“We had lost touch for about a year,” Williams remembers.
One day, out of the blue, Williams gets a call from his erstwhile friend who tells him about an edict his friend had been issued by his superior officers regarding the wealthy community.
“We have been instructed to look for anyone who might be ‘out of place,’ in Chesterfield,” his friend warned him.
“Out of place was a euphemism, of course,” Williams says.
“Driving a nice car in Chesterfield, they are going to look for you and pull you over,” his former friend said.
Former because Williams concluded the man in question could not be counted as a friend.
“It’s not like we were super close,” he says, “but why would he want to be part of an organization like that?”
His next memory involves his now wife, who he met in medical school.
It was summertime. He and Loriann were driving through an area of Chesterfield known as Town and Country. Here’s a description of the area from Wikipedia: Town and Country has the highest median household income of any city in Missouri with a population over 10,000 and also has one of the highest median incomes of any city in the world.
The pair were just passing through on their way to meet a friend in downtown St. Louis, when they were pulled over by a white, female police officer.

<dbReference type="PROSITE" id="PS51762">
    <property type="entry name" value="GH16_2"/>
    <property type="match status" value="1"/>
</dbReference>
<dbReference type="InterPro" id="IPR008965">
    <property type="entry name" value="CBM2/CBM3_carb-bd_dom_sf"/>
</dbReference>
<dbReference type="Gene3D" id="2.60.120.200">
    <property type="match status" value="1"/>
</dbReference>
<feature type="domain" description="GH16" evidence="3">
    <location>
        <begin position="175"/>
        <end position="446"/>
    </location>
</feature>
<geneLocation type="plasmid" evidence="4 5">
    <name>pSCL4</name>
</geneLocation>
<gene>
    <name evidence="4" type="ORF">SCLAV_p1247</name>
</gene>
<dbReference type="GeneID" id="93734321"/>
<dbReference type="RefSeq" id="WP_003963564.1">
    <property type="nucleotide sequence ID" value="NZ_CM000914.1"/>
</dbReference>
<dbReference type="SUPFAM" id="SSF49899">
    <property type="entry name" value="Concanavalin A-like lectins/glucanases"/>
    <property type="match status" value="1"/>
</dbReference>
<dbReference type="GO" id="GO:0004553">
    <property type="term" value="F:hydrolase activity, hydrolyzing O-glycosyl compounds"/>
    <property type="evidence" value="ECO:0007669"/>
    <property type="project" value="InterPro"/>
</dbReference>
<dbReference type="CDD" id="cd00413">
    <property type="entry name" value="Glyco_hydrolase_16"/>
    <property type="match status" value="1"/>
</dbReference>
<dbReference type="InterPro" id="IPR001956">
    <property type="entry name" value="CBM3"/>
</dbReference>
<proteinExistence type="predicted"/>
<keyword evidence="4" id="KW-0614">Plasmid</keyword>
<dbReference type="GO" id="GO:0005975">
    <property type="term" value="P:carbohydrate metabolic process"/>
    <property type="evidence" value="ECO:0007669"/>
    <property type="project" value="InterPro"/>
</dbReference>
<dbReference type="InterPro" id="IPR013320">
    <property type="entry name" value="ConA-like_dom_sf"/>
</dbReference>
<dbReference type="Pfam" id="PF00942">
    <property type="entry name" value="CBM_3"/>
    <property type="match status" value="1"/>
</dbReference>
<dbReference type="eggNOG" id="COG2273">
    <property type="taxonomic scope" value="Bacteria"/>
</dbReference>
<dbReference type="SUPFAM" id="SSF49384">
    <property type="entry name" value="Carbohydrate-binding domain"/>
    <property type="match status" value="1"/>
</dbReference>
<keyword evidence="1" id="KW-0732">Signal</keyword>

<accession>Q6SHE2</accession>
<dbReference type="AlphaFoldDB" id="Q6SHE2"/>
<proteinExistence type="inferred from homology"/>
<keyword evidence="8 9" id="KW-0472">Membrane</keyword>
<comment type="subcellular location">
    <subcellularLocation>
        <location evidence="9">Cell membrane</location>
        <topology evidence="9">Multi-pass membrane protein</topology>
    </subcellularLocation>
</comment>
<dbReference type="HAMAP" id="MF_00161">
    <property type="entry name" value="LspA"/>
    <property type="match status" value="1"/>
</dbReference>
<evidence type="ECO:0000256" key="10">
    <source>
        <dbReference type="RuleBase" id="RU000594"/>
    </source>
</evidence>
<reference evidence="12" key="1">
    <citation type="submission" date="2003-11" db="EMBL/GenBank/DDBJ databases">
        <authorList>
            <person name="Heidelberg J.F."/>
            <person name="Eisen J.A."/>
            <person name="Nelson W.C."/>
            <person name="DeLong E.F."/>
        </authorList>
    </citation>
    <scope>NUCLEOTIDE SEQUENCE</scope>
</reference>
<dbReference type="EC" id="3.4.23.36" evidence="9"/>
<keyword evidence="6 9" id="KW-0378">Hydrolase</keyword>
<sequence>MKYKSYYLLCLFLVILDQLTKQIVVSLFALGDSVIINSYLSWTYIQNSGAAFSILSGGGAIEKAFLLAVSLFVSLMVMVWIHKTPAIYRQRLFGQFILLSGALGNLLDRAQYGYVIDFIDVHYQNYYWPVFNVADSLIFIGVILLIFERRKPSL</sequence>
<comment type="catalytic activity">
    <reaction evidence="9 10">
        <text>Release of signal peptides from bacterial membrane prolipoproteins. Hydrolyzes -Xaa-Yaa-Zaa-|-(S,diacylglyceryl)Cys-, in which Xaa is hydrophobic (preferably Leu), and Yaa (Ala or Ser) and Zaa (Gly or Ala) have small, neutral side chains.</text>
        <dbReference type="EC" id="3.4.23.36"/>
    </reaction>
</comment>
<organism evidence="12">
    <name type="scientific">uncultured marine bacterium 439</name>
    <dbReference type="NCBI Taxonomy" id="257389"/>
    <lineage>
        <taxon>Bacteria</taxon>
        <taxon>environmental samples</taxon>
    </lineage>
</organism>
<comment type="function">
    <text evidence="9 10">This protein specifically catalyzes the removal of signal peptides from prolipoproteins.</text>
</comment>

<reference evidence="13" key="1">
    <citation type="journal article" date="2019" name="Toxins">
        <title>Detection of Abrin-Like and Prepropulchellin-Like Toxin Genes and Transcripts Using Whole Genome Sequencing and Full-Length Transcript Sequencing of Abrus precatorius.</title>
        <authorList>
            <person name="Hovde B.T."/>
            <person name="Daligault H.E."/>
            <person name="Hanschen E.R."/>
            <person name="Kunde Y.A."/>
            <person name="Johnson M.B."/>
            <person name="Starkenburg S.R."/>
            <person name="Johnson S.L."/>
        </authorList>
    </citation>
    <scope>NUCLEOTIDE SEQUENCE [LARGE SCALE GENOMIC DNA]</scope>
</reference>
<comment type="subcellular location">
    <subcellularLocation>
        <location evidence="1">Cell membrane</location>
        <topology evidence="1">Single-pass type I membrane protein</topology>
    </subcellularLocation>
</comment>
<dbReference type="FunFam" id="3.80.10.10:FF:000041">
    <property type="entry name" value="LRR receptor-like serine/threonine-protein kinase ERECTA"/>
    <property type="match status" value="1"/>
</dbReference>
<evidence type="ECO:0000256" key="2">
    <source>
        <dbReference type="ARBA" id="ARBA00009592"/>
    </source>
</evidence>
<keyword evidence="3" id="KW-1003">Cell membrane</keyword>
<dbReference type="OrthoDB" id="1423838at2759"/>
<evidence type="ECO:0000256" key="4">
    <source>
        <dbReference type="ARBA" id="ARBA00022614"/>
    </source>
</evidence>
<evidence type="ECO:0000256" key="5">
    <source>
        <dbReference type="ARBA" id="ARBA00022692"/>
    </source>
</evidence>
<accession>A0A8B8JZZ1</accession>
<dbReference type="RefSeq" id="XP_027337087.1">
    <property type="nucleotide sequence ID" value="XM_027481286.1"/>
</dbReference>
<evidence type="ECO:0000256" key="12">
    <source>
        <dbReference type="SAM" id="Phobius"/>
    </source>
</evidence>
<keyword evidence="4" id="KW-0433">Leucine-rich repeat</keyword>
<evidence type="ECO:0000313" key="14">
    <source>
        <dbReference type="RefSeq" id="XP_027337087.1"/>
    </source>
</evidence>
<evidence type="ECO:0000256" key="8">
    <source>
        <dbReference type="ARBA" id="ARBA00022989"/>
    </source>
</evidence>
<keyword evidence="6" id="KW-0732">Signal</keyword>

It was the middle of the day and Williams was going the speed limit.
“I’m like, ‘I’m tired of this shit.’”
He says to the officer, “I know I was not speeding, so why did you pull me over.”
The officer says she is running a check on the “expired” Indiana plates on the car.
Williams calls B.S. because it just so happens that just one week earlier Loriann had gone to Indiana – two states away – specifically to re-register her tags.
“So why exactly have you pulled me over,” he asks the officer and then answers his own question. “It is because you saw a black man with a white woman it the car.”
With that the officer walks away saying over her shoulder to Williams and Loriann, “You have a nice day.”
Williams says he never intended to stay in the Midwest when he finished school.
“I came home immediately. I never planned on being anywhere else.”